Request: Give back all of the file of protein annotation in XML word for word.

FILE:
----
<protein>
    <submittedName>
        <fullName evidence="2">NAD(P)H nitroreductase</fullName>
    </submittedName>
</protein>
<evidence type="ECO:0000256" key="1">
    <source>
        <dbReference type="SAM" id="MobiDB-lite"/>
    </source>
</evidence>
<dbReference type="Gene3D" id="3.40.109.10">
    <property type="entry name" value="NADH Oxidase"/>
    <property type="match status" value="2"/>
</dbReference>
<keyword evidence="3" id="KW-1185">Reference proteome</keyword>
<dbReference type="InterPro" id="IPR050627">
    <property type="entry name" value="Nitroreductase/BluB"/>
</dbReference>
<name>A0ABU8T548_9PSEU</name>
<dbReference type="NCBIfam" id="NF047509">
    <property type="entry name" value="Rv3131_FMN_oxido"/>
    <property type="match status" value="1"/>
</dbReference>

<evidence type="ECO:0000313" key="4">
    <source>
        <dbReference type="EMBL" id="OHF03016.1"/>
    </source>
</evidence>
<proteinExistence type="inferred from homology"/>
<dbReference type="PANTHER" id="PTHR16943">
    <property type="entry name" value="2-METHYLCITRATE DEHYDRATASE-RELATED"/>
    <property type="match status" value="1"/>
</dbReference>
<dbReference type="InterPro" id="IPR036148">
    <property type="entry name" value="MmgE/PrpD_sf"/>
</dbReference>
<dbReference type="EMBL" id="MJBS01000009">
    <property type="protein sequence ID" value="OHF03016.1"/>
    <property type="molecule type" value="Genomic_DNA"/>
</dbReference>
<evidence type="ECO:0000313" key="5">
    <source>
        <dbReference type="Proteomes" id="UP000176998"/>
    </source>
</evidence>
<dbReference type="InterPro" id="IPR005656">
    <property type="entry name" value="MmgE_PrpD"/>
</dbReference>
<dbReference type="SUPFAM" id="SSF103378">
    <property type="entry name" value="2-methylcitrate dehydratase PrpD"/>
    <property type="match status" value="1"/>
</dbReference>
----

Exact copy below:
<protein>
    <submittedName>
        <fullName evidence="2">NAD(P)H nitroreductase</fullName>
    </submittedName>
</protein>
<evidence type="ECO:0000256" key="1">
    <source>
        <dbReference type="SAM" id="MobiDB-lite"/>
    </source>
</evidence>
<dbReference type="Gene3D" id="3.40.109.10">
    <property type="entry name" value="NADH Oxidase"/>
    <property type="match status" value="2"/>
</dbReference>
<keyword evidence="3" id="KW-1185">Reference proteome</keyword>
<dbReference type="InterPro" id="IPR050627">
    <property type="entry name" value="Nitroreductase/BluB"/>
</dbReference>
<name>A0ABU8T548_9PSEU</name>
<dbReference type="NCBIfam" id="NF047509">
    <property type="entry name" value="Rv3131_FMN_oxido"/>
    <property type="match status" value="1"/>
</dbReference>

<evidence type="ECO:0000313" key="4">
    <source>
        <dbReference type="EMBL" id="OHF03016.1"/>
    </source>
</evidence>
<proteinExistence type="inferred from homology"/>
<dbReference type="PANTHER" id="PTHR16943">
    <property type="entry name" value="2-METHYLCITRATE DEHYDRATASE-RELATED"/>
    <property type="match status" value="1"/>
</dbReference>
<dbReference type="InterPro" id="IPR036148">
    <property type="entry name" value="MmgE/PrpD_sf"/>
</dbReference>
<dbReference type="EMBL" id="MJBS01000009">
    <property type="protein sequence ID" value="OHF03016.1"/>
    <property type="molecule type" value="Genomic_DNA"/>
</dbReference>
<evidence type="ECO:0000313" key="5">
    <source>
        <dbReference type="Proteomes" id="UP000176998"/>
    </source>
</evidence>
<dbReference type="InterPro" id="IPR005656">
    <property type="entry name" value="MmgE_PrpD"/>
</dbReference>
<dbReference type="SUPFAM" id="SSF103378">
    <property type="entry name" value="2-methylcitrate dehydratase PrpD"/>
    <property type="match status" value="1"/>
</dbReference>